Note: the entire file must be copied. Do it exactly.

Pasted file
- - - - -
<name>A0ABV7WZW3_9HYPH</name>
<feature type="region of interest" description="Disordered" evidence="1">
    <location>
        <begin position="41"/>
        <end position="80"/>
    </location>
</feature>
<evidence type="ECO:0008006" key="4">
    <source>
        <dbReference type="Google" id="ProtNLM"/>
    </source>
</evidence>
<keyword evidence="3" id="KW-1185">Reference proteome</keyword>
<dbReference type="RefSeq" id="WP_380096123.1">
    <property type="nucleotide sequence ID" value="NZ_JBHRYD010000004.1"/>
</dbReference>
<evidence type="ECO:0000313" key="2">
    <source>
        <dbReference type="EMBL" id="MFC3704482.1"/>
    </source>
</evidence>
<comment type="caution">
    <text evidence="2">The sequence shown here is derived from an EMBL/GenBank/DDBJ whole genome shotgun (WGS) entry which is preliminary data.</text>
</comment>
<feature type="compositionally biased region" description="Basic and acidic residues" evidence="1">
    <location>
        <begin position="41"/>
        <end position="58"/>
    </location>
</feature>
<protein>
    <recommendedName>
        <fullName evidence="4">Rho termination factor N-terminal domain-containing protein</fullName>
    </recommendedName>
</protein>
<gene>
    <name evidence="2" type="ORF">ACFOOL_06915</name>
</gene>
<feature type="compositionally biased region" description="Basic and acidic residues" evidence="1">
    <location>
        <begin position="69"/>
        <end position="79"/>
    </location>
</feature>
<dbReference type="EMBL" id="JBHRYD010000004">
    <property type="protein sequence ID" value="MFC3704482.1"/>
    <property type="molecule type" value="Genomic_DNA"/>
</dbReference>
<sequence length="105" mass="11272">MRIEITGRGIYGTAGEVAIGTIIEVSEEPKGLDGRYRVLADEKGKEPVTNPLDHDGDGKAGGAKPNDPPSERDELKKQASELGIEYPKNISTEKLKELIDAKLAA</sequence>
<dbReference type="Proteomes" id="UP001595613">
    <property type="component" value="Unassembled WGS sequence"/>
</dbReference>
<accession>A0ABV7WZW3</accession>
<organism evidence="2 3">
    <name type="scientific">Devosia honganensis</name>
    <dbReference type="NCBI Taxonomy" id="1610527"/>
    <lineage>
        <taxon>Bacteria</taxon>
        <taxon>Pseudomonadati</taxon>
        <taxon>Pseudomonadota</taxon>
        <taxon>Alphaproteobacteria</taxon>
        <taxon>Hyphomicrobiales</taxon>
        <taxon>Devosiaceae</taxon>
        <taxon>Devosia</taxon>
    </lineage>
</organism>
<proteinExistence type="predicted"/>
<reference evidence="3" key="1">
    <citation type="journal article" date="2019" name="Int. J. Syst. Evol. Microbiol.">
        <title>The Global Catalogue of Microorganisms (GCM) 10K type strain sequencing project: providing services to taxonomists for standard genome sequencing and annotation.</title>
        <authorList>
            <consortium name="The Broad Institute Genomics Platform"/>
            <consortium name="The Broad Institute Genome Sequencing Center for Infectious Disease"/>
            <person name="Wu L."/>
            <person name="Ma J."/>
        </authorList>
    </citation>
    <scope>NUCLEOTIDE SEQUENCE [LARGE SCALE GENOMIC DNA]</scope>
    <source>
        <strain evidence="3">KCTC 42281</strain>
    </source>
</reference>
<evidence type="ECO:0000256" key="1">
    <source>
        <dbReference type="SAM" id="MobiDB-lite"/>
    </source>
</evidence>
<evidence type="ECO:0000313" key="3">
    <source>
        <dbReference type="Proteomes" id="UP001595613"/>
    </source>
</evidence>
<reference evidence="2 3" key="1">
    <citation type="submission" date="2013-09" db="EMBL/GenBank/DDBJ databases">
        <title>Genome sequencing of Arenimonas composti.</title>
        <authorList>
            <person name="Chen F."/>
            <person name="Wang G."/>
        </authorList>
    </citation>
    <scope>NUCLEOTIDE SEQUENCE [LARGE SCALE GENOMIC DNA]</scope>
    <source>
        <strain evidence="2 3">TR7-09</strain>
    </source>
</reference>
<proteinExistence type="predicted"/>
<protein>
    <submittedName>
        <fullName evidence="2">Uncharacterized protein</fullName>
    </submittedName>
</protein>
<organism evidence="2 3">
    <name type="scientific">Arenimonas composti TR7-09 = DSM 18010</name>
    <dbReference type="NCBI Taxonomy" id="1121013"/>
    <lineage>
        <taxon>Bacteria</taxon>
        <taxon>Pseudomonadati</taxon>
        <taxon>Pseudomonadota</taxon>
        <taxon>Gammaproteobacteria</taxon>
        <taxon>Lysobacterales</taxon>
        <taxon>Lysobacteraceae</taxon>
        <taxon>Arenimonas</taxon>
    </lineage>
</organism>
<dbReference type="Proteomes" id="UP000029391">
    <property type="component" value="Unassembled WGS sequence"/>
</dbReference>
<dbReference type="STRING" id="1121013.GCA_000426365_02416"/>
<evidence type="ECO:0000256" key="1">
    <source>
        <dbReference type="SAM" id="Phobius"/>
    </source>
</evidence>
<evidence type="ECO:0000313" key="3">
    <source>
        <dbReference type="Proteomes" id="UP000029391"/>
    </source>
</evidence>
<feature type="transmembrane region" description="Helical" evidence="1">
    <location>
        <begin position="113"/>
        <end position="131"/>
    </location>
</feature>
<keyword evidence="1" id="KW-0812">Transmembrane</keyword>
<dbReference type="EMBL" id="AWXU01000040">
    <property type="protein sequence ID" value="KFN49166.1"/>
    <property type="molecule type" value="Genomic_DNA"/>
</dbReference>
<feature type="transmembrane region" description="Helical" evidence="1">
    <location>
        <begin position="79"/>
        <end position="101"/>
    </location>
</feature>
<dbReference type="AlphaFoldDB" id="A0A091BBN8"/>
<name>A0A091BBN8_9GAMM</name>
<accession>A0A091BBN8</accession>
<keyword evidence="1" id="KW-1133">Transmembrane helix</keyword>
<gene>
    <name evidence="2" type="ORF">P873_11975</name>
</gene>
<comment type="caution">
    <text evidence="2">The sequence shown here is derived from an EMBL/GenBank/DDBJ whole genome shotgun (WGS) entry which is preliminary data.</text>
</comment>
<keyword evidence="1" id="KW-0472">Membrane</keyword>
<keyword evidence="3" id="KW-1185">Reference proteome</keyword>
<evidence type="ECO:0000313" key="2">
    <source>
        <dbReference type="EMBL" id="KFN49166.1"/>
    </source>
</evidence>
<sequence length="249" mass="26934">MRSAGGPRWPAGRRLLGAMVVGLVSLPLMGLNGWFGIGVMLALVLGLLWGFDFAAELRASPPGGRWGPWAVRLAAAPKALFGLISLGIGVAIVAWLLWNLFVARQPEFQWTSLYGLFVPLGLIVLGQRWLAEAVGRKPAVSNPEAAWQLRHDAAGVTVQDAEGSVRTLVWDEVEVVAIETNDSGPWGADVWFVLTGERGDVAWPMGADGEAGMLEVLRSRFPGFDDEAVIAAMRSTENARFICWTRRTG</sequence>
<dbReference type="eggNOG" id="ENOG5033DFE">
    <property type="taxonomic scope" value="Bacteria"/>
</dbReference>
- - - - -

<name>A0ABV7WZW3_9HYPH</name>
<feature type="region of interest" description="Disordered" evidence="1">
    <location>
        <begin position="41"/>
        <end position="80"/>
    </location>
</feature>
<evidence type="ECO:0008006" key="4">
    <source>
        <dbReference type="Google" id="ProtNLM"/>
    </source>
</evidence>
<keyword evidence="3" id="KW-1185">Reference proteome</keyword>
<dbReference type="RefSeq" id="WP_380096123.1">
    <property type="nucleotide sequence ID" value="NZ_JBHRYD010000004.1"/>
</dbReference>
<evidence type="ECO:0000313" key="2">
    <source>
        <dbReference type="EMBL" id="MFC3704482.1"/>
    </source>
</evidence>
<comment type="caution">
    <text evidence="2">The sequence shown here is derived from an EMBL/GenBank/DDBJ whole genome shotgun (WGS) entry which is preliminary data.</text>
</comment>
<feature type="compositionally biased region" description="Basic and acidic residues" evidence="1">
    <location>
        <begin position="41"/>
        <end position="58"/>
    </location>
</feature>
<protein>
    <recommendedName>
        <fullName evidence="4">Rho termination factor N-terminal domain-containing protein</fullName>
    </recommendedName>
</protein>
<gene>
    <name evidence="2" type="ORF">ACFOOL_06915</name>
</gene>
<feature type="compositionally biased region" description="Basic and acidic residues" evidence="1">
    <location>
        <begin position="69"/>
        <end position="79"/>
    </location>
</feature>
<dbReference type="EMBL" id="JBHRYD010000004">
    <property type="protein sequence ID" value="MFC3704482.1"/>
    <property type="molecule type" value="Genomic_DNA"/>
</dbReference>
<sequence length="105" mass="11272">MRIEITGRGIYGTAGEVAIGTIIEVSEEPKGLDGRYRVLADEKGKEPVTNPLDHDGDGKAGGAKPNDPPSERDELKKQASELGIEYPKNISTEKLKELIDAKLAA</sequence>
<dbReference type="Proteomes" id="UP001595613">
    <property type="component" value="Unassembled WGS sequence"/>
</dbReference>
<accession>A0ABV7WZW3</accession>
<organism evidence="2 3">
    <name type="scientific">Devosia honganensis</name>
    <dbReference type="NCBI Taxonomy" id="1610527"/>
    <lineage>
        <taxon>Bacteria</taxon>
        <taxon>Pseudomonadati</taxon>
        <taxon>Pseudomonadota</taxon>
        <taxon>Alphaproteobacteria</taxon>
        <taxon>Hyphomicrobiales</taxon>
        <taxon>Devosiaceae</taxon>
        <taxon>Devosia</taxon>
    </lineage>
</organism>
<proteinExistence type="predicted"/>
<reference evidence="3" key="1">
    <citation type="journal article" date="2019" name="Int. J. Syst. Evol. Microbiol.">
        <title>The Global Catalogue of Microorganisms (GCM) 10K type strain sequencing project: providing services to taxonomists for standard genome sequencing and annotation.</title>
        <authorList>
            <consortium name="The Broad Institute Genomics Platform"/>
            <consortium name="The Broad Institute Genome Sequencing Center for Infectious Disease"/>
            <person name="Wu L."/>
            <person name="Ma J."/>
        </authorList>
    </citation>
    <scope>NUCLEOTIDE SEQUENCE [LARGE SCALE GENOMIC DNA]</scope>
    <source>
        <strain evidence="3">KCTC 42281</strain>
    </source>
</reference>
<evidence type="ECO:0000256" key="1">
    <source>
        <dbReference type="SAM" id="MobiDB-lite"/>
    </source>
</evidence>
<evidence type="ECO:0000313" key="3">
    <source>
        <dbReference type="Proteomes" id="UP001595613"/>
    </source>
</evidence>
<reference evidence="2 3" key="1">
    <citation type="submission" date="2013-09" db="EMBL/GenBank/DDBJ databases">
        <title>Genome sequencing of Arenimonas composti.</title>
        <authorList>
            <person name="Chen F."/>
            <person name="Wang G."/>
        </authorList>
    </citation>
    <scope>NUCLEOTIDE SEQUENCE [LARGE SCALE GENOMIC DNA]</scope>
    <source>
        <strain evidence="2 3">TR7-09</strain>
    </source>
</reference>
<proteinExistence type="predicted"/>
<protein>
    <submittedName>
        <fullName evidence="2">Uncharacterized protein</fullName>
    </submittedName>
</protein>
<organism evidence="2 3">
    <name type="scientific">Arenimonas composti TR7-09 = DSM 18010</name>
    <dbReference type="NCBI Taxonomy" id="1121013"/>
    <lineage>
        <taxon>Bacteria</taxon>
        <taxon>Pseudomonadati</taxon>
        <taxon>Pseudomonadota</taxon>
        <taxon>Gammaproteobacteria</taxon>
        <taxon>Lysobacterales</taxon>
        <taxon>Lysobacteraceae</taxon>
        <taxon>Arenimonas</taxon>
    </lineage>
</organism>
<dbReference type="Proteomes" id="UP000029391">
    <property type="component" value="Unassembled WGS sequence"/>
</dbReference>
<dbReference type="STRING" id="1121013.GCA_000426365_02416"/>
<evidence type="ECO:0000256" key="1">
    <source>
        <dbReference type="SAM" id="Phobius"/>
    </source>
</evidence>
<evidence type="ECO:0000313" key="3">
    <source>
        <dbReference type="Proteomes" id="UP000029391"/>
    </source>
</evidence>
<feature type="transmembrane region" description="Helical" evidence="1">
    <location>
        <begin position="113"/>
        <end position="131"/>
    </location>
</feature>
<keyword evidence="1" id="KW-0812">Transmembrane</keyword>
<dbReference type="EMBL" id="AWXU01000040">
    <property type="protein sequence ID" value="KFN49166.1"/>
    <property type="molecule type" value="Genomic_DNA"/>
</dbReference>
<feature type="transmembrane region" description="Helical" evidence="1">
    <location>
        <begin position="79"/>
        <end position="101"/>
    </location>
</feature>
<dbReference type="AlphaFoldDB" id="A0A091BBN8"/>
<name>A0A091BBN8_9GAMM</name>
<accession>A0A091BBN8</accession>
<keyword evidence="1" id="KW-1133">Transmembrane helix</keyword>
<gene>
    <name evidence="2" type="ORF">P873_11975</name>
</gene>
<comment type="caution">
    <text evidence="2">The sequence shown here is derived from an EMBL/GenBank/DDBJ whole genome shotgun (WGS) entry which is preliminary data.</text>
</comment>
<keyword evidence="1" id="KW-0472">Membrane</keyword>
<keyword evidence="3" id="KW-1185">Reference proteome</keyword>
<evidence type="ECO:0000313" key="2">
    <source>
        <dbReference type="EMBL" id="KFN49166.1"/>
    </source>
</evidence>
<sequence length="249" mass="26934">MRSAGGPRWPAGRRLLGAMVVGLVSLPLMGLNGWFGIGVMLALVLGLLWGFDFAAELRASPPGGRWGPWAVRLAAAPKALFGLISLGIGVAIVAWLLWNLFVARQPEFQWTSLYGLFVPLGLIVLGQRWLAEAVGRKPAVSNPEAAWQLRHDAAGVTVQDAEGSVRTLVWDEVEVVAIETNDSGPWGADVWFVLTGERGDVAWPMGADGEAGMLEVLRSRFPGFDDEAVIAAMRSTENARFICWTRRTG</sequence>
<dbReference type="eggNOG" id="ENOG5033DFE">
    <property type="taxonomic scope" value="Bacteria"/>
</dbReference>